There are several costs, savings, and value adding components to evaluate when considering a new automation project. We’ve written about the value of automation and how to justify automation in your plant, but this article will break down some of the more tangible costs you should budget for outside of the packaging line itself.
Ancillary Equipment & Wiring
Potential costs outside of the packaging line itself may include: wiring, conduit, and cable trays; panels, cabinets, marshalling panels, and junction boxes; and instrumentation and/or labeling related inline devices, analyzers, transmitters, printers, vision systems, etc.
If existing assets will be leveraged, examine physical condition and ensure proper documentation exists for related wiring, including terminations, labeling, and grounding during the initial feasibility analysis. In some cases, older analog I/O interfaces that supported multiple instrument loops may require additional I/O – a minor issue if uncovered in a feasibility evaluation, but more costly if found during commissioning.
Network & Connectivity
Modern automation systems connect to a variety of other systems or production components in layers, including control (automation-oriented), enterprise (information-oriented), and various devices or busses.
Interfaces at each layer should be tested for performance that will equal or exceed the existing system. The new packaging automation system should support existing communication protocols, either directly or through protocol converters, but replacing systems or components may be required in some instances. Aligning communication protocols to accepted industry standards will provide better long-term cost and choice.
Depending on the scope and breadth of your packaging automation project, consider evaluating how your new specifications align with operations and maintenance needs. This may include power requirements (including UPS) and HVAC to ensure sufficient capacity to handle the new automation system components.
If the physical footprint will change significantly, is there space to house and mount new system components, including control hardware and operator workstations?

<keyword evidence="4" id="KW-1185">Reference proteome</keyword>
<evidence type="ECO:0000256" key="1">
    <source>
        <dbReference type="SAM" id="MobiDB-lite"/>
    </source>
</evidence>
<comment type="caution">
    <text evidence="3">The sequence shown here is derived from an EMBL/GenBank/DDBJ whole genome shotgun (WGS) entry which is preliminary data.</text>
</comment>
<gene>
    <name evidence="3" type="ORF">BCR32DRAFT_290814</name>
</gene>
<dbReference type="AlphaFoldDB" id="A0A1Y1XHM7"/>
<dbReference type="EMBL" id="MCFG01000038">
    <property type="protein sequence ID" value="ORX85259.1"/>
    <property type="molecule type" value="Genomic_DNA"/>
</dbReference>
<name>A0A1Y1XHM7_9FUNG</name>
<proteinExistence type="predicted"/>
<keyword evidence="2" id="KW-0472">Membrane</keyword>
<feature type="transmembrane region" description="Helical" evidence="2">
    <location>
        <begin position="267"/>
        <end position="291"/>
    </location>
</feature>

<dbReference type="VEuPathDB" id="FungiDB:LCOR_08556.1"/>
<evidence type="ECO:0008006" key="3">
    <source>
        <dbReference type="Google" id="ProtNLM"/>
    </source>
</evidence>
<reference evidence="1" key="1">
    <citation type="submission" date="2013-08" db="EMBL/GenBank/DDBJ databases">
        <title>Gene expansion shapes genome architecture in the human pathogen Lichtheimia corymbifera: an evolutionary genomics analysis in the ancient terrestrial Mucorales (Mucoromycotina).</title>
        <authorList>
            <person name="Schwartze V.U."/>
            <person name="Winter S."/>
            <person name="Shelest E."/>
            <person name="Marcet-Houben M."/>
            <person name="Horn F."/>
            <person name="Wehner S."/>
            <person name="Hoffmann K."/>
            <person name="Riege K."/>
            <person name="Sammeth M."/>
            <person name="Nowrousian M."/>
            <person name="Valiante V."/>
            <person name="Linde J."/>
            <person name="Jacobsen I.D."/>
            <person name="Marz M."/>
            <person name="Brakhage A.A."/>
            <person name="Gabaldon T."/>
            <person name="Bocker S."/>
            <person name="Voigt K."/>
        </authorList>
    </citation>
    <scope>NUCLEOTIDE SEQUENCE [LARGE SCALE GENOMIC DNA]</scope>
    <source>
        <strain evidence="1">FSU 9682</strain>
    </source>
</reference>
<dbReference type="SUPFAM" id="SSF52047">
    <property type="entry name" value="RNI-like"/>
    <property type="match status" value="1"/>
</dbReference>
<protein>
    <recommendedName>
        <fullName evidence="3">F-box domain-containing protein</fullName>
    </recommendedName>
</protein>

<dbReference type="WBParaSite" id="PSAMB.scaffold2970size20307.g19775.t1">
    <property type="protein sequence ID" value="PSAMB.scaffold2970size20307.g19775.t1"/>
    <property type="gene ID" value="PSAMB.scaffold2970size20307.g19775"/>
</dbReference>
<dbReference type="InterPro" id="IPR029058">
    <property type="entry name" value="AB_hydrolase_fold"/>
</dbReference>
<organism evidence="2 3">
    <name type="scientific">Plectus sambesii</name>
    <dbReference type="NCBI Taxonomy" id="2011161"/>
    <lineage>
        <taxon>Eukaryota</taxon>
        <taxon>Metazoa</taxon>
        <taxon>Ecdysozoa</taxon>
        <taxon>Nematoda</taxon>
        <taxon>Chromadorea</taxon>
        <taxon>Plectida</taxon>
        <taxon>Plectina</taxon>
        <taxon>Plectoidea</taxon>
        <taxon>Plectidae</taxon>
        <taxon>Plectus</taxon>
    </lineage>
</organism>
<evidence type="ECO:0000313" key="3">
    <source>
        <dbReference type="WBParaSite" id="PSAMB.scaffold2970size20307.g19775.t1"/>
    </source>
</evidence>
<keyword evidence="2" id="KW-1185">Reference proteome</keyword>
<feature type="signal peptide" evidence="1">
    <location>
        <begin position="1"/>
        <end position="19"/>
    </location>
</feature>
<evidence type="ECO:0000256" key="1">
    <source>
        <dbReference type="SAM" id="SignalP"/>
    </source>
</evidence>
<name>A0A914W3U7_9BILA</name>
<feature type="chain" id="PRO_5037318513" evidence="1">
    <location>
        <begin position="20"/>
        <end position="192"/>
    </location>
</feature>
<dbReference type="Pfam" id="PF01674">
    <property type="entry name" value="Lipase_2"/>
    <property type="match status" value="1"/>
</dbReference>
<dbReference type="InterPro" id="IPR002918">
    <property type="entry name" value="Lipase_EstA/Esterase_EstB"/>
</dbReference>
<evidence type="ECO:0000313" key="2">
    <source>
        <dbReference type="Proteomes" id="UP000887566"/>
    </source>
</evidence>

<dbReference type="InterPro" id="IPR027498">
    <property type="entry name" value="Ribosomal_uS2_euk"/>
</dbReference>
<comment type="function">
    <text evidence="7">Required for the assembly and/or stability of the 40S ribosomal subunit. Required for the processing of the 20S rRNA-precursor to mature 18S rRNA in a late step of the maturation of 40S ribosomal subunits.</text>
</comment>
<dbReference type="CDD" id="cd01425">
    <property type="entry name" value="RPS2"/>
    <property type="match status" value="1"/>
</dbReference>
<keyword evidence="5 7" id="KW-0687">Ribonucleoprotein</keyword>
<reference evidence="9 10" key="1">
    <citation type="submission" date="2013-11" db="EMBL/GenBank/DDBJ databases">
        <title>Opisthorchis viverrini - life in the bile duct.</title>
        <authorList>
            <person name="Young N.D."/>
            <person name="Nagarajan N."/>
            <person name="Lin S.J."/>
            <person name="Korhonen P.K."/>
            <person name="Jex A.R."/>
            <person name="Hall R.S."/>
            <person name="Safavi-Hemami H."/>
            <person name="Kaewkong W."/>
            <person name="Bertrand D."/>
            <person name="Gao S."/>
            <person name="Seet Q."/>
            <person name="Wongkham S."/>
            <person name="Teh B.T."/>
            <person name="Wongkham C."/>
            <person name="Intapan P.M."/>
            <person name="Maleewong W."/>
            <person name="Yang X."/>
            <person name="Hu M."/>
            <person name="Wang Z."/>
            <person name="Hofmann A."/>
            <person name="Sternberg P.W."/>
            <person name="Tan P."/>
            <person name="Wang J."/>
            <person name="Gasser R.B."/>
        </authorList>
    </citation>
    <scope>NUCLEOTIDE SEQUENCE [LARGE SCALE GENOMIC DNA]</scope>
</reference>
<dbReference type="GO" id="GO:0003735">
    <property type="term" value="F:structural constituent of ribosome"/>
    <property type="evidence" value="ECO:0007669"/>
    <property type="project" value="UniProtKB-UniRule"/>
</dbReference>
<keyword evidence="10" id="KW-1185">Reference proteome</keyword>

One area that can’t be overlooked is the commissioning plan’s effects on these factors, particularly when cutover plans call for simultaneous operation of the old and the new systems.
Safety is another major consideration. Does the new automation equipment work with the current safety process and flow of the room? Make sure the line isn’t blocking critical pathways for forklift traffic, operator egress, or ease of maintenance.
Your automation solution interfaces and connections to equipment and wiring, network infrastructure, and ancillary systems will require additions, changes or updates to documents and drawings. Accepted Good Manufacturing Principles (GMP) and FDA regulations demands that key process documentation be reviewed, changed, or added as part of the commissioning of the new packaging automation system.
This may include P&IDs, loop sheets, I/O databases, system configuration, software programs and documentation, functional specifications, control system narratives, as well as programming and design standards.
Documentation is the key to GMP compliance and ensures traceability of all development, manufacturing, and testing activities. Documentation provides the route for auditors to assess the overall quality of operations within a company and the final product.
Miscellaneous Installation and Commissioning
Demolition, installation, and commissioning plans typically address budget, schedule, and available manpower. But while production facilities are staffed for day-to-day operations, identifying supplemental personnel/contract services to execute major projects may be required.
Other aspects to account for in the plan are shutdown schedules, plans to minimize downtime, and use of hot cutovers. Also, it may be worthwhile to consider planning to recoup any plant output reductions resulting from these activities.
Other items that can be accounted for include related construction design costs and documentation, new cable and conduit schedules, instrumentation and device drawings or diagrams, panel and enclosure designs, point-to-point diagrams, and installation details drawings.
Taking these costs into account is an important part of the planning process. If you’d like help navigating this process, feel free to reach out to our experts.